23 55 Blind Field

Last thing about the punctum: whether or not it is triggered, it is an addition: it is what I add to the photograph and what is nonetheless already there.

Now, confronting millions of photographs, including those which have a good studium, I sense no blind field: everything which happens within the frame dies absolutely once this frame is passed beyond. When we define the Photograph as a motionless image, this does not mean only that the figures it represents do not move; it means that they do not emerge, do not leave: they are anesthetized and fastened down, like butterflies. Yet once there is a punctum, a blind field is created ( i.e. divined) : on account of her necklace, the black woman in her Sunday best has had, for me, a whole life external to her portrait; Robert Wilson, endowed with an unlocatable punctum, is someone I want to meet.

Here is Queen Victoria photographed in 1863 by George W. Wilson; she is on horseback, her skirt suitably draping the entire animal ( this is the historical interest, the studium) ; but beside her, attracting my eyes, a kilted groom holds the horse's bridle: this is the punctum; for even if I do not know just what the social status of this Scotsman may be (servant? equerry?), I can see his function clearly: to supervise the horse's behavior: what if the horse suddenly began to rear? What would happen to the queen's skirt, i.e. to her majesty? The punctum fantastically "brings out" the Victorian nature (what else can one call it?) of the photograph, it endows this photograph with a blind field.

The presence ( the dynamics) of this blind field is, I believe, what distinguishes the erotic photograph from the pornographic photograph. Pornography ordinarily represents the sexual organs, making them into a motionless object (a fetish), flattered like an idol that does not leave its niche; for me, there is no punctum in the pornographic image; at most it amuses me ( and even then, boredom follows quickly). The erotic photograph, on the contrary ( and this is its very condition) , does not make the sexual organs into a central object; it may very well not show them at all; it takes the spectator outside its frame, and it is there that I animate this photograph and that it animates me. The punctum, then, is a kind of subtle beyond - as if the image launched desire beyond what it permits us to see: not only toward "the rest" of the nakedness, not only toward the fantasy of a praxis, but toward the absolute excellence of a being, body and soul together.

24 60 Palinode


25 63 "One evening . . ."
26 64 HiJtory as Separation
27 65 To Recognize
28 67 The Winter Garden Photograph
29 71 The Little Girl
30   Ariadne
31 74 The Family, the Mother
33 78 The Pose
34 80 The Lttminous Rays, Color
35 82 Amazement

The Photograph does not call up the past (nothing Proustian in a photograph). The effect it produces upon me is not to restore what has been abolished ( by time, by distance) but to attest that what I see has indeed existed. Now, this is a strictly scandalous effect.

36 85 Authentication
37 89 Stasis
38 92 Flat Death
39 94 Time as PUNCTUM

At the time (at the beginning of this book: already far away) when I was inquiring into my attachment to certain photographs, I thought I could distinguish a field of cultural interest ( the studium) from that unexpected flash which sometimes crosses this field and which I called the punctum. I now know that there exists another punctum ( another "stigmatum") than the "detail." This new punctum, which is no longer of form but of intensity, is Time, the lacerating emphasis of the noeme ("that-has-been"), its pure representation. In 1865, young Lewis Payne tried to assassinate Secretary of State W. H. Seward. Alexander Gardner photographed him in his cell, where he was waiting to be hanged. The photograph is handsome, as is the boy: that is the studium. But the punctum is: he is going to die. I read at the same time: This will be and this has been; I observe with horror an anterior future of which death is the stake.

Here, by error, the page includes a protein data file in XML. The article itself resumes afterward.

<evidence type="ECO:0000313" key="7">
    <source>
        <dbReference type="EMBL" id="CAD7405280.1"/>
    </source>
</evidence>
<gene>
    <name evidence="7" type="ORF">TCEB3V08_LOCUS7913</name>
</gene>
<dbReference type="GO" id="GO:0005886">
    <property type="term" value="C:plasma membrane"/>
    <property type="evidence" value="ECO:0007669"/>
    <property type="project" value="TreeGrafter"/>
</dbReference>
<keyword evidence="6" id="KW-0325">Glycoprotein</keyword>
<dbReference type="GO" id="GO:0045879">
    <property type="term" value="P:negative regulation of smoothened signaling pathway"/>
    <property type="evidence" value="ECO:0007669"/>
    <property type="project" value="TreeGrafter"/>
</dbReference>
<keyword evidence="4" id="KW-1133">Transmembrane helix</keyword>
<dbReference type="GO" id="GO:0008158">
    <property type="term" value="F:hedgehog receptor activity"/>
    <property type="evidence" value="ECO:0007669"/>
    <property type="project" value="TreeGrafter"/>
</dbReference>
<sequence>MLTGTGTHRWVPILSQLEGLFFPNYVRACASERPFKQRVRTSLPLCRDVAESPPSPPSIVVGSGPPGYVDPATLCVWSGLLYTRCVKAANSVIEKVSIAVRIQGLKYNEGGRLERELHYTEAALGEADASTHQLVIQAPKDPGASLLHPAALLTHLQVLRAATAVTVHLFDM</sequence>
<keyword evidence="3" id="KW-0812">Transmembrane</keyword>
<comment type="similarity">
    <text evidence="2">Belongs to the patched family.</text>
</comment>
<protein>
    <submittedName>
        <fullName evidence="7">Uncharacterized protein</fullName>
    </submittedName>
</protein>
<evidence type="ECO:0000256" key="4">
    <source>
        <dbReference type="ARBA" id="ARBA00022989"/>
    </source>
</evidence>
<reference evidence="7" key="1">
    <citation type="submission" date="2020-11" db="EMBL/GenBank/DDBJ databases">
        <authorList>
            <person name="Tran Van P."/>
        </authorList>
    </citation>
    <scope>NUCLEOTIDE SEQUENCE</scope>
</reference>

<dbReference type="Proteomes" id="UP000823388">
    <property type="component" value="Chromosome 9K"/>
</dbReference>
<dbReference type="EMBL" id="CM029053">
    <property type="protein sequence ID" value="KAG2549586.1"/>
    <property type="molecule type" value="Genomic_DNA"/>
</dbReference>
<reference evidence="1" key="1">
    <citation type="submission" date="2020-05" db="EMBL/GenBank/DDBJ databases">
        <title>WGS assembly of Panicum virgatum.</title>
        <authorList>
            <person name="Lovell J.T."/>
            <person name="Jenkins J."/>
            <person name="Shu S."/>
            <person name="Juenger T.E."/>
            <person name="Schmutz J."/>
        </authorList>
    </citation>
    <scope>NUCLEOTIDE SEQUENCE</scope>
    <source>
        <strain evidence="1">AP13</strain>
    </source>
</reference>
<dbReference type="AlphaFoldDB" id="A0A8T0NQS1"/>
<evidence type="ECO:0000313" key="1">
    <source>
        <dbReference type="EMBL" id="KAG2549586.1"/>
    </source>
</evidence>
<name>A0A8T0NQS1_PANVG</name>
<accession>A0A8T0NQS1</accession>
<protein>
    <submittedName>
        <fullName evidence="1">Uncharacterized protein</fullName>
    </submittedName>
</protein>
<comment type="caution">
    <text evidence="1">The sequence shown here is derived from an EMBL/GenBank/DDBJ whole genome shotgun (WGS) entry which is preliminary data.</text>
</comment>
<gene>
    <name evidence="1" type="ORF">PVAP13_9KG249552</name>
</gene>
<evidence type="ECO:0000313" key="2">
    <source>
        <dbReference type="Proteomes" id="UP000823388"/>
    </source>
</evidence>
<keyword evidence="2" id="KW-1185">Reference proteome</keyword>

This punctum, more or less blurred beneath the abundance and the disparity of contemporary photographs, is vividly legible in historical photographs: there is always a defeat of Time in them: that is dead and that is going to die.

40 97 Private/Public
41 99 To Scrutinize
42 100 Resemblance
43 103 Lineage
45 107 The "Air"
46 111 The Look
47 115 Madness, Pity

I then realized that there was a sort of link ( or knot) between Photography, madness, and something whose name I did not know. I began by calling it: the pangs of love. Was I not, in fact, in love with the Fellini automaton? Is one not in love with certain photographs? (Looking at some photographs of the Proustian world, I fall in love with Julia Bartet, with the Due de Guiche ... ) Yet it was not quite that. It was a broader current than a lover's sentiment. In the love stirred by Photography (by certain photographs) , another music is heard, its name oddly old-fashioned: Pity. I collected in a last thought the images which had "pricked" me (since this is the action of the punctum) , like that of the black woman with the gold necklace and the strapped pumps.

48 117 The Photograph Tamed
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Barthes, R. (1980) Camera Lucida. London: Random House.

Barthes, R. (1980) Camera Lucida: Reflections on Photography [online]. Available from [Accessed 30 April 2021].

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author (year) Title. Newspaper. Date. pages.

Page created 26-Apr-2021 | Page updated 15-Jun-2021